Apple presented the new Apple Watch Series 4 able to take an electrocardiogram to detect an irregular heartbeat and start an emergency call automatically if it detects a user falling down.
"Far from just being an evolution, the new Apple Watch 4 is probably a revolution because it does not only target the wrists of geeks, but also of people over 45 who care about their health," industry expert Gregory Pons said on his watch website businessmontres.com.
Apple has rapidly gained share in the watch market, with connected technology research firm CCS Insight estimating that the tech giant will come close this year to matching worldwide sales of Swiss-made watches, which had shipments of 24 million units in 2017.
Exports of Swiss watches in the entry-price segment - a retail price of up to around $500 (roughly Rs. 36,000) - have steadily declined over the past years, with competition from smartwatches one of the factors responsible.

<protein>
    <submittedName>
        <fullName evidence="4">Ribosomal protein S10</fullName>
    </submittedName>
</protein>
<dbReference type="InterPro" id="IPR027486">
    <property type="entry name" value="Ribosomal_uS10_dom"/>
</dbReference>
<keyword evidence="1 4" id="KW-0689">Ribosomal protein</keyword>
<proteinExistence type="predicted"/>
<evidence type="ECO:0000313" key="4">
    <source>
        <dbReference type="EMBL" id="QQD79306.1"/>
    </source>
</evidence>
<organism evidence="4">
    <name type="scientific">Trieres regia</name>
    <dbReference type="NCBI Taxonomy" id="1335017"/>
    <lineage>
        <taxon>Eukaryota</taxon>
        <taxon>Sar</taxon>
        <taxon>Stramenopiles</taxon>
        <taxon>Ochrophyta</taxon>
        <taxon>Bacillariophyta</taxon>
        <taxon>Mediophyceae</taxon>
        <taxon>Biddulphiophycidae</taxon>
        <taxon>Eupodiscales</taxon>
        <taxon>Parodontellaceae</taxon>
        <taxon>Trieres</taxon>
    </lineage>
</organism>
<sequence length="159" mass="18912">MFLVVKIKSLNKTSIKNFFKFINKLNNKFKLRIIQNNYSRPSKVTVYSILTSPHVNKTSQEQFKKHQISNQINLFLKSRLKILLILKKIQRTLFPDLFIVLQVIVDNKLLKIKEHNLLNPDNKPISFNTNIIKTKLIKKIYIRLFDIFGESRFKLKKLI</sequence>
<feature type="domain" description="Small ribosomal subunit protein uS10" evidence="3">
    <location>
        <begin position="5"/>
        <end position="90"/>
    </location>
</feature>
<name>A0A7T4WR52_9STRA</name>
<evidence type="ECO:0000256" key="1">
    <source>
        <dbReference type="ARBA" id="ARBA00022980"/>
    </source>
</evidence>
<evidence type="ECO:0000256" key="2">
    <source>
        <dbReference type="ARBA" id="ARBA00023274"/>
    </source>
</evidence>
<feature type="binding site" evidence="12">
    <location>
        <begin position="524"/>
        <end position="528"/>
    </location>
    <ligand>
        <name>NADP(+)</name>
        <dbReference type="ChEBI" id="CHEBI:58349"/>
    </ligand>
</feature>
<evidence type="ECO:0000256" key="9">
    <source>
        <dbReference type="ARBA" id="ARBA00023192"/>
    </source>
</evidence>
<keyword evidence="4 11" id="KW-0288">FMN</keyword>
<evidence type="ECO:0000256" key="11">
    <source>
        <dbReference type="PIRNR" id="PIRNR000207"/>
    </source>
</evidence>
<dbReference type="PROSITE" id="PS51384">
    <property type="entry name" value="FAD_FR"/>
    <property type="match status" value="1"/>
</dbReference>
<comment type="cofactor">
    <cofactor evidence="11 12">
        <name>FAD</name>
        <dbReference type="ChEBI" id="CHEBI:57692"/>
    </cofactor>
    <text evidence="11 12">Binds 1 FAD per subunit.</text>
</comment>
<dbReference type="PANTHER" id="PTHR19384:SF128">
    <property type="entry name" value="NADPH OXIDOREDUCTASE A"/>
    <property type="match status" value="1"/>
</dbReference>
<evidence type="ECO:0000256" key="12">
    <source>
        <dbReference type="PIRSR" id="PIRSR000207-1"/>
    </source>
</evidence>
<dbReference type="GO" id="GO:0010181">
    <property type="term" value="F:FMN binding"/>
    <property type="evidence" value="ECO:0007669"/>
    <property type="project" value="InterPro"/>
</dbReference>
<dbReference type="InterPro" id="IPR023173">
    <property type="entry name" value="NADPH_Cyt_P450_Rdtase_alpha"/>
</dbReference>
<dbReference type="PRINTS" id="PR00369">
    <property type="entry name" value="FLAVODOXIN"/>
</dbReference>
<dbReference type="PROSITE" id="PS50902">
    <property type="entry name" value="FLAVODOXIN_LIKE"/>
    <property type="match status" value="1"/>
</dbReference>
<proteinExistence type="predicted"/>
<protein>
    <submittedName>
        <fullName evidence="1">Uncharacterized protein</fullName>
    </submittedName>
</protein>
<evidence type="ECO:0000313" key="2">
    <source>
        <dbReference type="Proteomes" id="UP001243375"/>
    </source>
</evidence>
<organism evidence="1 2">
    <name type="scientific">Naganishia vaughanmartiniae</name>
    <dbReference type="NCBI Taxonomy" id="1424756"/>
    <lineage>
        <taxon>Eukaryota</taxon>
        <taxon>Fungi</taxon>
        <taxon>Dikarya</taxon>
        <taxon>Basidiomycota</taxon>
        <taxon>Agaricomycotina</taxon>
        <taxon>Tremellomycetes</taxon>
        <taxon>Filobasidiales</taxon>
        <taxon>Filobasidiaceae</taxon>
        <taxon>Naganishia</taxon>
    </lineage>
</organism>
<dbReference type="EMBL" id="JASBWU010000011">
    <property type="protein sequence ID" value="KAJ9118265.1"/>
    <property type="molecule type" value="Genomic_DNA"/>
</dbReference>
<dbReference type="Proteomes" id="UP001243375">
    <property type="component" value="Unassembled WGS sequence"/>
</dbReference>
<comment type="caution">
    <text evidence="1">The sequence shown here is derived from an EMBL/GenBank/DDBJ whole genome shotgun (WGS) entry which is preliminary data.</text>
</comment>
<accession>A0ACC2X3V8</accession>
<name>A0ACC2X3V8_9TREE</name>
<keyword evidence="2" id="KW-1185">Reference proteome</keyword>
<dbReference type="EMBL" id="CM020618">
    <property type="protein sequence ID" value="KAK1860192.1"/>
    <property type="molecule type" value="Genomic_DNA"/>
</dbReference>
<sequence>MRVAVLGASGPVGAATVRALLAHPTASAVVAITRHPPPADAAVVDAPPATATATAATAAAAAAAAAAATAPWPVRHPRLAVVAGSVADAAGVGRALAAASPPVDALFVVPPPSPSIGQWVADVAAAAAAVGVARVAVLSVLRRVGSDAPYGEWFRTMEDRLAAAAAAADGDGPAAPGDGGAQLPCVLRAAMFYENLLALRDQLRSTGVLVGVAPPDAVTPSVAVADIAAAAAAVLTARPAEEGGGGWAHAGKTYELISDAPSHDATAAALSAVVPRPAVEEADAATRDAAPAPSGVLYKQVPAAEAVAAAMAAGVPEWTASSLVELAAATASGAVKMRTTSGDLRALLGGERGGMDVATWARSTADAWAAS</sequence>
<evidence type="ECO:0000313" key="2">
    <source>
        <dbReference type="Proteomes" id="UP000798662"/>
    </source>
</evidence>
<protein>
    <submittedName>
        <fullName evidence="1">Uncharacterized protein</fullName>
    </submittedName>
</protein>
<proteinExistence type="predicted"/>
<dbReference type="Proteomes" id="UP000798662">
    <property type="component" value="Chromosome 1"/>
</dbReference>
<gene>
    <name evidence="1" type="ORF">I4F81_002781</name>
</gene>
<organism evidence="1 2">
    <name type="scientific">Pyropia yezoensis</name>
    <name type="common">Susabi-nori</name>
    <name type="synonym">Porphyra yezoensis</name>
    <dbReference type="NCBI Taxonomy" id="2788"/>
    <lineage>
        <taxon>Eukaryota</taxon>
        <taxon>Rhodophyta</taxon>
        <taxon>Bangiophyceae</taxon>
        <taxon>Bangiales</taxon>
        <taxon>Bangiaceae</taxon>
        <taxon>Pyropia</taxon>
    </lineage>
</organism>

Brands in that price range include Swatch Group's Swatch and Tissot, the Mondaine brand and fashion watches made by US watchmaker Fossil.
"The Apple Watch continues to improve and provide additional relevant functions. I think this will represent a harder and harder challenge to entry-price Swiss-made watches, which are not in a position to stay relevant," Exane BNP Paribas analyst Luca Solca said.
The Apple Watch Series 4 is priced from $399 (roughly Rs. 28,600).
The head of LVMH's watch division, which makes watches under the Zenith, Hublot and TAG-Heuer brands, Jean-Claude Biver thought the Apple Watch did not pose a threat to Swiss watches above a certain price point.
People getting into watches thanks to an Apple product were more likely to buy a Swiss timepiece later on, he said in emailed comments.
Shares in Richemont were up 0.2 percent at 1315 GMT, while those of peer Swatch Group, which is more exposed to the entry-price segment, were down 0.6 percent.
Shares of fitness device rival Fitbit fell 6.9 percent after the Series 4 announcement on Wednesday.
© Thomson Reuters 2018
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